bilingual families

We've Moved!

Our wonderful discussion forums have now moved to Facebook...

Click to join us in our HIGM ("Help I'm Getting Married") group!

*coolaboola* Posts: 374
hi! just wondering if anyone is raising their children in a bilingual environment? OH and I are planning on raising our LO with irish and english (me speaking the former and himself the latter). I've read plenty of research and it seems encouraging, but just wondering if any of you have personal experience with 2 languages at home? grma! :wv
MrsJayKay Posts: 3025
I have lots of cousins who are from the Gaeltacht (my mother grew up there too). Most of them were raised bilingually they had no problems. In fact they all got on REALLY well in the final exams as they were able to do them through Irish and get the extra marks! I have other cousins who were only thought english when they went to school. One of my cousins has married a girl from the Ukrain. Their son is surrounded by Irish, English and Ukrainian (sp? what ever language she speaks sorry for my ignorance). He's only 3 and can answer in all the languages and has no problems with it. If my Irish were good enough I would do exactly what you are doing but it's not :o( My mum raised us with lots of Irish words in our vocab. that we didn't even realise were Irish till we went to school. We never even noticed any difference. I used to be fantastic at Irish but I've forgotten most of it (tenses etc) now. I'm sure though it would come back if I was using it again alot.
mrs.smiffy Posts: 1747
My best friend is raising her 2 girls in greek, german and spanish. She's greek, her DH is half german-half spanish. They're living at the moment in Spain but their language at home is german. The older one is now 2 years old and mixes the languages around but if you do speak in german to her she switches to german automatically. DH & I will raise our child bilingual as well, german & english. I think its a great gift you can give your children to learn more than one language - I think it will be easier for them to learn any other language later in life.
LoloOct08 Posts: 343
We'll be doing Danish/English. Hubbie is Danish and we live in Copenhagen now. Haven't done a huge amount of research on it yet. I need to get my own Danish up to scratch first ;-)
*coolaboola* Posts: 374
Thanks for the replies girls, that's very encouraging! :wv
wedjul05 Posts: 5673
hey, DH is french/portuguese and I'm irish so we are most definately will be raising bilingual children. I read in a newspaper article that the best way of teaching both languages is for one parent, one language. Like iI would speak only english to babs and DH only french. But TBH I know of an irish/french/canadian couple and they are both speaking both languages to thei 1 year old and she understands fine. I reckon, the more languages the better!!!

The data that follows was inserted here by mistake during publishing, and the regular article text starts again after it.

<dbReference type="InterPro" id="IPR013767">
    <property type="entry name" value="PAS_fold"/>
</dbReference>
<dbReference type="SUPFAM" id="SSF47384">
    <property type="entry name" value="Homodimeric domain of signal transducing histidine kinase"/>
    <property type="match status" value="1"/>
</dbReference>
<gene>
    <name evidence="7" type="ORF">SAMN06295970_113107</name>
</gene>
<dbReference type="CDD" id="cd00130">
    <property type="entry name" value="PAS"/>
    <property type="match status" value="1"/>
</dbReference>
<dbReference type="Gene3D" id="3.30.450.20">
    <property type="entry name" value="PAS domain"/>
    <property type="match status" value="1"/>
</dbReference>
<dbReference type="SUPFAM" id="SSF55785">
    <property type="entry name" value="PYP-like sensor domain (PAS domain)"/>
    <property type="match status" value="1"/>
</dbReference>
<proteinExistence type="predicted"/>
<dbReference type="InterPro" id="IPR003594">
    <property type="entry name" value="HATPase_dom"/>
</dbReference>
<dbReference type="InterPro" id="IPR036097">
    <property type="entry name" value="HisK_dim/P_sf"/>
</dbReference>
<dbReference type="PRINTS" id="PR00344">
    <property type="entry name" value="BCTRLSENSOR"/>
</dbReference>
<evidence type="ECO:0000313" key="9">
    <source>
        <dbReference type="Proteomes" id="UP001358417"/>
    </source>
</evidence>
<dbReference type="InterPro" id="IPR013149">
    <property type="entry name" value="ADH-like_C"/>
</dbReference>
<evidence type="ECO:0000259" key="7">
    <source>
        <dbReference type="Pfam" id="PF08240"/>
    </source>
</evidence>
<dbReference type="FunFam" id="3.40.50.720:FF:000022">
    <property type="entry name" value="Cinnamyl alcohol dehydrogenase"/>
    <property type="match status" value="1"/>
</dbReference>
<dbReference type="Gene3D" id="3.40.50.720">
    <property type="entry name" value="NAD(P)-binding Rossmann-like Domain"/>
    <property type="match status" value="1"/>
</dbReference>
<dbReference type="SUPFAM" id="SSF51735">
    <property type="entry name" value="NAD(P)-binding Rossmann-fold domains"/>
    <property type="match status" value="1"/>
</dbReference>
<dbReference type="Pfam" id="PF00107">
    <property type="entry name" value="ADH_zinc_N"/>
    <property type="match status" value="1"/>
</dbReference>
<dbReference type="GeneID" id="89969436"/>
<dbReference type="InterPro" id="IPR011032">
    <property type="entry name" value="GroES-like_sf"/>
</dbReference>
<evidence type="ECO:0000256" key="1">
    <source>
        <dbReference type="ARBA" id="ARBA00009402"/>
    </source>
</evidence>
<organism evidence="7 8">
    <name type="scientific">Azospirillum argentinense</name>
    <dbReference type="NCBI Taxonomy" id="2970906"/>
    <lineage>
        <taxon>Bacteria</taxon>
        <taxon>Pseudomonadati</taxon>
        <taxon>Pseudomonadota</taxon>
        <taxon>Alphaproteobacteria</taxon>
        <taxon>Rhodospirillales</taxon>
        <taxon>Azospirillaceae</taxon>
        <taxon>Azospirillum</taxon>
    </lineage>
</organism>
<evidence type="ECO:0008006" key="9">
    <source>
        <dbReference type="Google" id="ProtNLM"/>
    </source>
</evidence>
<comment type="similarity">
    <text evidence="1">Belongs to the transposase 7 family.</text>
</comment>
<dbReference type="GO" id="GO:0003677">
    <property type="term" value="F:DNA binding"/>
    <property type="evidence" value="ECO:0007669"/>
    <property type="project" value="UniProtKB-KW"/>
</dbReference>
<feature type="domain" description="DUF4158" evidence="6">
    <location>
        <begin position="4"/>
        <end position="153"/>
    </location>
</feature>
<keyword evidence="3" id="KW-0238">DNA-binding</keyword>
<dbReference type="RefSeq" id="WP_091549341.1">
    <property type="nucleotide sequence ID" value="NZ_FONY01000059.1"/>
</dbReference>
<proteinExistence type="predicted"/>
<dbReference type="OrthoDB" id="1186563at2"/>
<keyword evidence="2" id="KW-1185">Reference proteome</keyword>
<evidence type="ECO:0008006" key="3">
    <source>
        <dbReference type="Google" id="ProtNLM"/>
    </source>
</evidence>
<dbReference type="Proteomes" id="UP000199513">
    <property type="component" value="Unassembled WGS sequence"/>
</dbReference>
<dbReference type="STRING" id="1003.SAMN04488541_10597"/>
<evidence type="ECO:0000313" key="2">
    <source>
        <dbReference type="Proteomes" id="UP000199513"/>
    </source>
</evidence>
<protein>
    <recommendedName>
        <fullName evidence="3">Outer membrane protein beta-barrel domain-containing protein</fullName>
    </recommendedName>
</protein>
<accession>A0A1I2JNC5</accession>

silíní Posts: 4219
Coolaboola i replied to this on mums and kids thread. I'm speaking irish to LO. S
Mooches Posts: 875
Hi Coolaboola, I'm a primary school teacher and the way we teach Irish is to do Irish lessons through Irish (with lots of gesturing etc.) and to mix in Irish into everyday use. Like I'd say one week 'Will you close the doras?' and point to the open door. Next week it'll be 'Will you dun an doras' until it builds up and the English is replaced fully with Irish. Have seen non-English speaking kids pick up Irish before English. (I had a Latvian kid who would say 'Where's my glas?' until I taught him it was 'green'!) I have to say it's such a huge advantage and great start to give your kids and will hopefully do similiar with our own if we have them PG. For new nationalities enroling kids in the school we suggest the parents mix the languages as much as possible at home. A junior infant just started on Tuesday and despite his parents having good English (they're Polish) and enroling him last October, they never bothered to speak English to him in the past year & now he's running riot, doesn't even have yes / no & will probably end up repeating the year. I know that's a little off topic but I'd definately encourage bilingualism as early as possible. Say things in English & repeat in Irish. Best of luck with it all!
*coolaboola* Posts: 374
Thanks for the advice everyone! Great to see that everyone is so positive and encouraging. Wedjuly05, i was thinking that 1 language 1 parent is the way to go too. I totally agree with you that it's best to introduce language when they're young! Wedding dilemma, I'm actually a primary teacher too (in a Gaelscoil) so I'm well used to teaching gaeilge to the smallies, but it will be so different doing it at home! Thanks for the advice though, interesting to hear what you think. :thnk
eloise Posts: 54
I've pm'd you